We're unable to sign you in at this time. Please try again in a few minutes.
We were able to sign you in, but your subscription(s) could not be found. Please try again in a few minutes.
There may be a problem with your account. Please contact the AMA Service Center to resolve this issue.
Contact the AMA Service Center:
Telephone: 1 (800) 262-2350 or 1 (312) 670-7827  *   Email: subscriptions@jamanetwork.com
Error Message ......
Article |

Fits and Faints

Gerald F. Tremblay, MD
JAMA. 1991;266(17):2472-2473. doi:10.1001/jama.1991.03470170164045.
Text Size: A A A
Published online


A toddler bumps her head, becomes pale, and silently slumps to the floor. When her mother picks her up, the child stiffens, then jerks a few times.

A retarded teenaged boy with the diagnosis of refractory epilepsy comes to the emergency department after another one of his "seizures." In the hospital the doctor sees him hold his breath, collapse, and have a brief convulsion.

A young woman complains of strange feelings that are occasionally followed by a brief convulsion. Careful interviewing reveals the attacks are often triggered by a startling event, such as a ringing alarm clock.

The above vignettes illustrate problems that fall loosely into the category of "seizures." Since the word implies epileptic seizure to American physicians, a less misleading term would be "spells." None of the above people had epilepsy as the primary cause of their spells. The first had pallid infantile syncope, the second self-induced anoxic


Sign in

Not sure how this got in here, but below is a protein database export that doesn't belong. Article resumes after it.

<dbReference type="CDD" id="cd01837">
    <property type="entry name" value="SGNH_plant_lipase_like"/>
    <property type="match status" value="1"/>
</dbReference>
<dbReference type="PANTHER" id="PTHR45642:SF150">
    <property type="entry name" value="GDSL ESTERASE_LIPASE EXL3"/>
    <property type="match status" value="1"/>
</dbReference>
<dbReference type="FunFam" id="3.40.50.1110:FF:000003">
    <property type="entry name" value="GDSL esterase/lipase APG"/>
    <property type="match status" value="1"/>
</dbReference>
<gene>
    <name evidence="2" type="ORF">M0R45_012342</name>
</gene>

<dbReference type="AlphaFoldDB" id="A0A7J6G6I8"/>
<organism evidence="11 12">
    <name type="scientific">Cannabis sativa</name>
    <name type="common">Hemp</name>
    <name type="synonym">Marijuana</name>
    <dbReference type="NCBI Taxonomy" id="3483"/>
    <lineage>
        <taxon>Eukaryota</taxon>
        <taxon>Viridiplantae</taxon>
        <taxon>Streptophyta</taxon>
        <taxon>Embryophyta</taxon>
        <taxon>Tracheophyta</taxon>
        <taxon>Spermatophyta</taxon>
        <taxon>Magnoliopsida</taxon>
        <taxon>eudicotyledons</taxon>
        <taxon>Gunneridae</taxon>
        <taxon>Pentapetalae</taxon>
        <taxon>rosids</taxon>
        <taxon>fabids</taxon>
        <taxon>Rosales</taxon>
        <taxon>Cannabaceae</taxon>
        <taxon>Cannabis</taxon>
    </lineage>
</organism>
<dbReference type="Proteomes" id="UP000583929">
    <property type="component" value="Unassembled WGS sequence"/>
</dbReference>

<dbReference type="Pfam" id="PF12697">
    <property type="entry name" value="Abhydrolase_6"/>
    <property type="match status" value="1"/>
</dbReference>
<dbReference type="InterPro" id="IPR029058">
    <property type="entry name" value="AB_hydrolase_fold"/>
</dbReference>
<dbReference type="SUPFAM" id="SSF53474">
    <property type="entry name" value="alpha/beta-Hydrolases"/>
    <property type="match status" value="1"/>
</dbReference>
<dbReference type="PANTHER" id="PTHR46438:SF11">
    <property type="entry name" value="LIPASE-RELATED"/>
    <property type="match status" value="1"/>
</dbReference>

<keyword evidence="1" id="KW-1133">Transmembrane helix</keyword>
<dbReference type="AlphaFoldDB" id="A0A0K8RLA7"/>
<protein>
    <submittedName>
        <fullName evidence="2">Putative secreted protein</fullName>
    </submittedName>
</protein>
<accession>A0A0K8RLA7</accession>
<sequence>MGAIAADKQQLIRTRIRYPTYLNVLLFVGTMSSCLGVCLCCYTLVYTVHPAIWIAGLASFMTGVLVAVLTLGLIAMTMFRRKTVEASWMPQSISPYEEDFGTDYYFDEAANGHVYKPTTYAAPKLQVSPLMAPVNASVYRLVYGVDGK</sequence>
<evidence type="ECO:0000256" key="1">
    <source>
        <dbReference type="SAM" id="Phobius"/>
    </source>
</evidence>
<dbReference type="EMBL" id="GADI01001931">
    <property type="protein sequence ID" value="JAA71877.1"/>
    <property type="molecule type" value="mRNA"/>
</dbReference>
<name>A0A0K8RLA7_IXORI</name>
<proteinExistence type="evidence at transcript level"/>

Purchase Options

• Buy this article
• Subscribe to the journal
• Rent this article ?




Also Meets CME requirements for:
Browse CME for all U.S. States
Accreditation Information
The American Medical Association is accredited by the Accreditation Council for Continuing Medical Education to provide continuing medical education for physicians. The AMA designates this journal-based CME activity for a maximum of 1 AMA PRA Category 1 CreditTM per course. Physicians should claim only the credit commensurate with the extent of their participation in the activity. Physicians who complete the CME course and score at least 80% correct on the quiz are eligible for AMA PRA Category 1 CreditTM.
Note: You must get at least of the answers correct to pass this quiz.
Please click the checkbox indicating that you have read the full article in order to submit your answers.
Your answers have been saved for later.
You have not filled in all the answers to complete this quiz
The following questions were not answered:
Sorry, you have unsuccessfully completed this CME quiz with a score of
The following questions were not answered correctly:
Commitment to Change (optional):
Indicate what change(s) you will implement in your practice, if any, based on this CME course.
Your quiz results:
The filled radio buttons indicate your responses. The preferred responses are highlighted
For CME Course: A Proposed Model for Initial Assessment and Management of Acute Heart Failure Syndromes
Indicate what changes(s) you will implement in your practice, if any, based on this CME course.


Some tools below are only available to our subscribers or users with an online account.

0 Citations

Sign in

Purchase Options

• Buy this article
• Subscribe to the journal
• Rent this article ?

Related Content

Customize your page view by dragging & repositioning the boxes below.